Amy Rees Anderson

Nothing Is Troublesome That We Do Willingly

Yesterday I posted a blog that shared 10 Rules For The Good. After posting it I couldn’t seem to get one of the ten rules out of my head. It was rule number seven on the list which states that “Nothing is troublesome that we do willingly.”

It struck me because too often I find myself looking at each tasks I have as “a burden that has to get done” as opposed to seeing it as “something I am privileged to have the opportunity to do”.  So I decided to take a few minutes to step back and attempt look at things differently. I wanted to see if it was possible for me to describe each one of the tasks on my list as a privilege that “I get to do” rather than a burden that “I have to do”.  I figured i should start with describing the most mundane task and then I could work my way up to more complex tasks on my list.

Washing the dishes seemed like a mundane enough place to start and its’s definitely a task that feels like s a burden.  How could I possibly see i nl e Now what could I find in washing the dishes that would turn it into a privilege? “Well”, I thought, “being able to stand at the sink to wash the dishes is a privilege because if I didn’t have legs that functioned I wouldn’t be able to do that. And having two hands that were able to hold the dishes and scrub is a privilege because it means my hands are functioning properly. And I can’t overlook that having eyes to be able to see the dishes as I scrubbed them is a privilege because not everyone is able to see.” And then I realized that having running water at all to be able to wash my dishes was a privilege…and having a sink inside a home with air-conditioning is a privilege…I found the list of privileges that were associated with my ability to wash the dishes was getting longer and longer…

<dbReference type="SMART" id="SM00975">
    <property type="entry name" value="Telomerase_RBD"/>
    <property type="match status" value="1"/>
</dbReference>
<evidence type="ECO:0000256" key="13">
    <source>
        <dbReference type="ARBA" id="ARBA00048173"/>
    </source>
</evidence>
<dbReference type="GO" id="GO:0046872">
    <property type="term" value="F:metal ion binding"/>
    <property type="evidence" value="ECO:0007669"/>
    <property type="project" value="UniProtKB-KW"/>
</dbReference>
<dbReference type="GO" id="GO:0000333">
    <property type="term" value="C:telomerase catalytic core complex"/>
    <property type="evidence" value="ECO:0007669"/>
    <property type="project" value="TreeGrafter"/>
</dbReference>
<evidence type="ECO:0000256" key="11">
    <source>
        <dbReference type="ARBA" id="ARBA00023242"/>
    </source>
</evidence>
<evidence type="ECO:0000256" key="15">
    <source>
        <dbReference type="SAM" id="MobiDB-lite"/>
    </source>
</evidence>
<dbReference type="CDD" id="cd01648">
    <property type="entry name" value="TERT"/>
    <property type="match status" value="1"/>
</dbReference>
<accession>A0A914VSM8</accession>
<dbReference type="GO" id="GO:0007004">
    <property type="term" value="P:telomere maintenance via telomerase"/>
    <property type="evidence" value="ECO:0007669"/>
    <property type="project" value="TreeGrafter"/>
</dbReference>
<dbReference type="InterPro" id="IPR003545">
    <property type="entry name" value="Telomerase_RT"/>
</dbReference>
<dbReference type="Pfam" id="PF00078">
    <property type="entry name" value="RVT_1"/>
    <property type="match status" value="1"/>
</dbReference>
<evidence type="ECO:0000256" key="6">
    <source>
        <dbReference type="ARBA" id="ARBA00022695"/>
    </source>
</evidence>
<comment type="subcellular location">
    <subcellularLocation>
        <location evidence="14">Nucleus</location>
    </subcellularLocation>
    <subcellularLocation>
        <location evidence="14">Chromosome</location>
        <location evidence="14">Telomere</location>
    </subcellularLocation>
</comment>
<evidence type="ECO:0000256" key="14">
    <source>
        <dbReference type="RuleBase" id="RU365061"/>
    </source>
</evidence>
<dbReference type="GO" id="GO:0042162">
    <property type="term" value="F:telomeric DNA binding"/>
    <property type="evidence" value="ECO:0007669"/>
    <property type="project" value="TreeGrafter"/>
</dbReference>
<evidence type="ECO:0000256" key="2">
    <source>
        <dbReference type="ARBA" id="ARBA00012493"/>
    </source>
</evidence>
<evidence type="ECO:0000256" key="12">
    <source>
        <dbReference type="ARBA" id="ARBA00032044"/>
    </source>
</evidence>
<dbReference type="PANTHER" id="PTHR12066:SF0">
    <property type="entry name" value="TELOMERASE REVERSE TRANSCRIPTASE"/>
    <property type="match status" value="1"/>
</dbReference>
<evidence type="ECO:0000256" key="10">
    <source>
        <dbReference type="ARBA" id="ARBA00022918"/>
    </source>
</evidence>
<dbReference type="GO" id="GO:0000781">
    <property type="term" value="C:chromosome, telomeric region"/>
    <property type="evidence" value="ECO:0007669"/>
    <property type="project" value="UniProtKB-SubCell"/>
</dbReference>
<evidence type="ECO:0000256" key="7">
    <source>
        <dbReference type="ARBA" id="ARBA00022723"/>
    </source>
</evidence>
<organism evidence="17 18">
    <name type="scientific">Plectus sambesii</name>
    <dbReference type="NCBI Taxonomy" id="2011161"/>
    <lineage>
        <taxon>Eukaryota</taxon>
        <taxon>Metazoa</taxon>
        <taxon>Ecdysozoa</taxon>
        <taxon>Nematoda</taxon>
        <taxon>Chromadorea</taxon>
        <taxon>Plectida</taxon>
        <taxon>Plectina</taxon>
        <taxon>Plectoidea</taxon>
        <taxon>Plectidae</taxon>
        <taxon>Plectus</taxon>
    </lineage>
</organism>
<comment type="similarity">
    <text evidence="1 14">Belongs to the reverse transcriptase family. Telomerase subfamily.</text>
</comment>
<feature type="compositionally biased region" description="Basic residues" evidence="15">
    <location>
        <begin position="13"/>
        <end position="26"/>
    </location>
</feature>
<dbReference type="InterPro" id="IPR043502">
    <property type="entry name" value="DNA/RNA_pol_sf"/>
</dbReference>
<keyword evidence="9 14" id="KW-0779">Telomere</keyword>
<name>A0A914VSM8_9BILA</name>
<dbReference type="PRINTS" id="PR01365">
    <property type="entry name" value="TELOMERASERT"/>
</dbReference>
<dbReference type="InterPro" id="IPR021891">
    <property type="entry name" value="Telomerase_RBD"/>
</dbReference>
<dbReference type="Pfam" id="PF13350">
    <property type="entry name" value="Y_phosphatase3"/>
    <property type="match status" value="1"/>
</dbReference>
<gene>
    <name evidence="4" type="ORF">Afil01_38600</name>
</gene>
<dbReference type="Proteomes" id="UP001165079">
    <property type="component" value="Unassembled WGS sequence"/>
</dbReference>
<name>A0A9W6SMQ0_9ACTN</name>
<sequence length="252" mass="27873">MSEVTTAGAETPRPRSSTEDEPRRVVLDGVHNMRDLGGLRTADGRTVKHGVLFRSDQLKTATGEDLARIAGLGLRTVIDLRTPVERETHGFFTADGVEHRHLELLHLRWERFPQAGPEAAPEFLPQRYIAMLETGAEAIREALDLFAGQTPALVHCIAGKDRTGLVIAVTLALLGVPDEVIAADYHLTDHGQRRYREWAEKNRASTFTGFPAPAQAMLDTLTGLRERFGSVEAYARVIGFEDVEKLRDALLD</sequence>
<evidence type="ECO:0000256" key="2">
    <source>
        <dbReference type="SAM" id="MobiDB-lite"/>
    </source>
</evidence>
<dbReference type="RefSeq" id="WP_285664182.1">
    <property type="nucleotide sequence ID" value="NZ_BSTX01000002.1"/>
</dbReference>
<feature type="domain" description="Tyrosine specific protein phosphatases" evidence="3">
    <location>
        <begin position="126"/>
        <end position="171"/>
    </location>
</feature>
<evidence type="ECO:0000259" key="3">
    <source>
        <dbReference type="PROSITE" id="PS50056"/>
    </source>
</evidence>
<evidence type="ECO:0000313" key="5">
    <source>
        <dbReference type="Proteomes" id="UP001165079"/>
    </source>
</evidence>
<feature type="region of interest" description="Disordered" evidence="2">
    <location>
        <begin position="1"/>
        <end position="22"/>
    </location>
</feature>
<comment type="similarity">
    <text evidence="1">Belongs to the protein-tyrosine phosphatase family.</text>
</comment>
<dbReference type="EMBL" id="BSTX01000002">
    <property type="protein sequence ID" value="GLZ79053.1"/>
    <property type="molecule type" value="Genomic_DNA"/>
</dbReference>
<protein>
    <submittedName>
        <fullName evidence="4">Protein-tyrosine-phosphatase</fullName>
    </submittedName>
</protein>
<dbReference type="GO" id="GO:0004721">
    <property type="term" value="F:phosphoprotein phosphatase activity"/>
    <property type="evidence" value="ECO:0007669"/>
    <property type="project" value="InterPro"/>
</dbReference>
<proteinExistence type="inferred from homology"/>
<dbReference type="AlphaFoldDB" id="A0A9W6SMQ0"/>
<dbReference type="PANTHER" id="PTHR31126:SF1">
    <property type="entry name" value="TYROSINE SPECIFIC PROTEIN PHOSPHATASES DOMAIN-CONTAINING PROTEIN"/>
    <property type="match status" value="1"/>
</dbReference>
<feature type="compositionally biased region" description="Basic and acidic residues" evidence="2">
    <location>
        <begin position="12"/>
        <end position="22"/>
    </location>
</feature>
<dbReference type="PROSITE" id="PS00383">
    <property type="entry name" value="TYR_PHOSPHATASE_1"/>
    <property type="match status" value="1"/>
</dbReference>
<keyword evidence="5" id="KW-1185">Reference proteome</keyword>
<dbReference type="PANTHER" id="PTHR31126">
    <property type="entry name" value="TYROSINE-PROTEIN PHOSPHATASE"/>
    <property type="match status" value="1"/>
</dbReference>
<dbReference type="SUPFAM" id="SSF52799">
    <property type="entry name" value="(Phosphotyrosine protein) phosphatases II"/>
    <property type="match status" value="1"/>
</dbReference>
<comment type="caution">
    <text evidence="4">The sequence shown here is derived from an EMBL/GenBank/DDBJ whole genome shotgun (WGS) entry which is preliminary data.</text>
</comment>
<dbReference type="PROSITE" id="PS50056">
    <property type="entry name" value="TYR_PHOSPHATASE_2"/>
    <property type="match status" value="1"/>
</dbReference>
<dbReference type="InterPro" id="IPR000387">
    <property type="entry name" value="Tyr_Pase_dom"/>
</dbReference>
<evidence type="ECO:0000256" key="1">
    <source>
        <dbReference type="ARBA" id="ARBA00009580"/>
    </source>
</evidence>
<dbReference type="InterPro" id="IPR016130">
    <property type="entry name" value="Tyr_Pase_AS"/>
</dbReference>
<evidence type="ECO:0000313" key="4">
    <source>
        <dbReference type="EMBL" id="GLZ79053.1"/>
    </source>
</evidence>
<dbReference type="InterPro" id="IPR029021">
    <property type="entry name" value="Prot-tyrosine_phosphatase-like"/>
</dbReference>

That one list grew so long that I found myself feeling utterly embarrassed that I hadn’t thought about all the privileges associated with simply being ale to wash my disheses. In fact I was too embarrassed to even question why other, more elaborate tasks on my list, were a privilege…at this point it had become obvious…

When we have tasks that seem troublesome, stop and consider the privilege it is just to be able to do that task and you will find it is much easier to do it willingly.

Have a beautiful day!

~Amy Rees Anderson


  • Leslie Rees says:

    And after spending time in a third world country you really realize that dirty dishes meant you not only HAVE dishes, but you had food to eat that made the dishes dirty in the first place. It’s so easy for most of us to just assume we will eat at all! Let alone that most of us in this land eat two or three good meals a day. You’re right..the list goes on and on, and it is so easy to just assume others have those same privileges. Counting one’s blessings is the best exercise of all. Enjoyed your blog.

  • Grateful says:

    Thank you for your interpretation. This is the one Canon I couldn’t quite wrap my head around and the context you’ve given it is lovely.

Leave a Reply

Your email address will not be published.

This site uses Akismet to reduce spam. Learn how your comment data is processed.

Now Available
What Awesome Looks Like: How to Excel in Business and Life
by Amy Rees Anderson
Order Your Copy
Recent Posts
Follow Me

Get Amy's Blog posts sent in your inbox

Subscribe to RSS Feed for Amy's blog


Get every new post delivered to your Inbox

Join other followers